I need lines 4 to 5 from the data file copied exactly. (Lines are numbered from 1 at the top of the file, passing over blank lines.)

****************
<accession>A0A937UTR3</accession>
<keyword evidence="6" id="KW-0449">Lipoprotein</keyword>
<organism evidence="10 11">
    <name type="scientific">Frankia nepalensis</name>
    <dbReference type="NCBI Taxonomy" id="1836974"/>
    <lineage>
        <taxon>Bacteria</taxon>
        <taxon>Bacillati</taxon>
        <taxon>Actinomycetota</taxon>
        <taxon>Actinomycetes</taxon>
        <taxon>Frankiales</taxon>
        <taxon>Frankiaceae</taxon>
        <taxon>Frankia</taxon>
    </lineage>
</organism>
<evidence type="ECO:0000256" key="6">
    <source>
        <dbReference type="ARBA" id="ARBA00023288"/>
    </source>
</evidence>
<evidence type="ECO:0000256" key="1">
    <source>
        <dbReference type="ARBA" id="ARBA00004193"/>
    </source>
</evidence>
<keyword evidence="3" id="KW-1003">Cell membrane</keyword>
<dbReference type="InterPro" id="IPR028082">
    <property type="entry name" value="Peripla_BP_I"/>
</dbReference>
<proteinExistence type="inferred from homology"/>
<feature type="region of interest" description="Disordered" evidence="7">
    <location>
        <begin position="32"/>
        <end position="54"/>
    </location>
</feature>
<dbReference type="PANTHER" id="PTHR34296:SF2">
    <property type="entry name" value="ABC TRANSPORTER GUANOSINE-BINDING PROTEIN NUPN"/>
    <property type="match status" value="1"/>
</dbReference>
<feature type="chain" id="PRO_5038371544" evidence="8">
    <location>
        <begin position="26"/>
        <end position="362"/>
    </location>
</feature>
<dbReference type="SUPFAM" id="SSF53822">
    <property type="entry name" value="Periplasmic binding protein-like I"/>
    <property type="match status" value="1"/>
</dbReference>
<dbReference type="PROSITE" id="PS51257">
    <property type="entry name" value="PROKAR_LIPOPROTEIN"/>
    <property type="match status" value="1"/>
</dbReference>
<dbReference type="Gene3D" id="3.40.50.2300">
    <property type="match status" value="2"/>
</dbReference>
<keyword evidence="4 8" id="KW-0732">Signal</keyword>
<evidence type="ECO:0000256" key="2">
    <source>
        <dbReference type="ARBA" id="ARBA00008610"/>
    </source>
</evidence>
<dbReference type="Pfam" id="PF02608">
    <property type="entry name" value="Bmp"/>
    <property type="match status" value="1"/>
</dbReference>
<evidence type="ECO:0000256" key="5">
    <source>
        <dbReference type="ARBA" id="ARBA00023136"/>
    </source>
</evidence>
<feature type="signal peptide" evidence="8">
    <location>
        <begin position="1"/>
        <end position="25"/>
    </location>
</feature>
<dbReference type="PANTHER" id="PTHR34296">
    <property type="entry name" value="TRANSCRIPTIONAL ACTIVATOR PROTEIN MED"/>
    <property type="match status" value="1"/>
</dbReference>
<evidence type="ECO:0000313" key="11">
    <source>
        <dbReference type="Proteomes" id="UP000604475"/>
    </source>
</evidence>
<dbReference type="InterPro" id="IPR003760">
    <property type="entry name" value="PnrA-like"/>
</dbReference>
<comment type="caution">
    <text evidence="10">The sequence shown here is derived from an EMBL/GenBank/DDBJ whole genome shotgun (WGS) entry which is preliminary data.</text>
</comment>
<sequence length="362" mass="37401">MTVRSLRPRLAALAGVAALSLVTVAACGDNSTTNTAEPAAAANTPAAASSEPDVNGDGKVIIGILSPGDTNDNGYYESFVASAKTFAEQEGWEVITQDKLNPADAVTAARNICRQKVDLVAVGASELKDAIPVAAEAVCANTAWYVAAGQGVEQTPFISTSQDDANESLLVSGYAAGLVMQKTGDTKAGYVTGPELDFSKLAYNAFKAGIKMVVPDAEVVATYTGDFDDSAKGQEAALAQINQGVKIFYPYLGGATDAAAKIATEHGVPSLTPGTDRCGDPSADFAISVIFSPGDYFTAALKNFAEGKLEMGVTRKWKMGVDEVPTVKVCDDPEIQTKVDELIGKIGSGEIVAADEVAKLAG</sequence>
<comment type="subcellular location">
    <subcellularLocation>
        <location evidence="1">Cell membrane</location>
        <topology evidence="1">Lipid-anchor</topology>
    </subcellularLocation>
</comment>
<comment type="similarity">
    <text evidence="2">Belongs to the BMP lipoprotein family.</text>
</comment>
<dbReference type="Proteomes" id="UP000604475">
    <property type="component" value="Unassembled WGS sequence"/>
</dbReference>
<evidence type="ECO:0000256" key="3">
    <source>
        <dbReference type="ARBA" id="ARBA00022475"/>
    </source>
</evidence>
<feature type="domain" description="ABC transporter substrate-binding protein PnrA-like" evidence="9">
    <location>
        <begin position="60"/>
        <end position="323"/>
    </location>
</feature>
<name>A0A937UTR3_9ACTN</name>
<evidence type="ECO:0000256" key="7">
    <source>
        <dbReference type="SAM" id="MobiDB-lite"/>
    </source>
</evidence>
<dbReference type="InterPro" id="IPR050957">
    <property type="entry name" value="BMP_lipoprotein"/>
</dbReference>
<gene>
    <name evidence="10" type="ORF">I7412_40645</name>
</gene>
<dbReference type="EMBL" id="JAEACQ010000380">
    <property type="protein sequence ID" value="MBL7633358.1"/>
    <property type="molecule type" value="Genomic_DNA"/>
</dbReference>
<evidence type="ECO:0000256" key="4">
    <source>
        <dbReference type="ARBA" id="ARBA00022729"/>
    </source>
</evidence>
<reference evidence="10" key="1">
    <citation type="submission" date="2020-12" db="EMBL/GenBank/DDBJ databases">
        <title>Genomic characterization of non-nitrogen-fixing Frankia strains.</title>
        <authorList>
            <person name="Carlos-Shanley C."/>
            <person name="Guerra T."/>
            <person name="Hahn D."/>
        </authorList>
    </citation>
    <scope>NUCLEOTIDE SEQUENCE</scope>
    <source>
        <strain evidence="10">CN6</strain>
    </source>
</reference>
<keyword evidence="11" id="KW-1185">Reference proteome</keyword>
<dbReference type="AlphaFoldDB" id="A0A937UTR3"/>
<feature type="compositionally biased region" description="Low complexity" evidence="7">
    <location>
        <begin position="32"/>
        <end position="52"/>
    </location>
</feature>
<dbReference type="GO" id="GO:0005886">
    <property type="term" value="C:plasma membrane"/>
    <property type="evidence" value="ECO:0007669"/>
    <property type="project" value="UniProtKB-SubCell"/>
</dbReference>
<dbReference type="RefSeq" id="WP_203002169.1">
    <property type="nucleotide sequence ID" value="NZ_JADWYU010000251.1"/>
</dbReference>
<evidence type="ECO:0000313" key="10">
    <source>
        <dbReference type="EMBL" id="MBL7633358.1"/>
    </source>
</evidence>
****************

    <name type="scientific">Frankia nepalensis</name>
    <dbReference type="NCBI Taxonomy" id="1836974"/>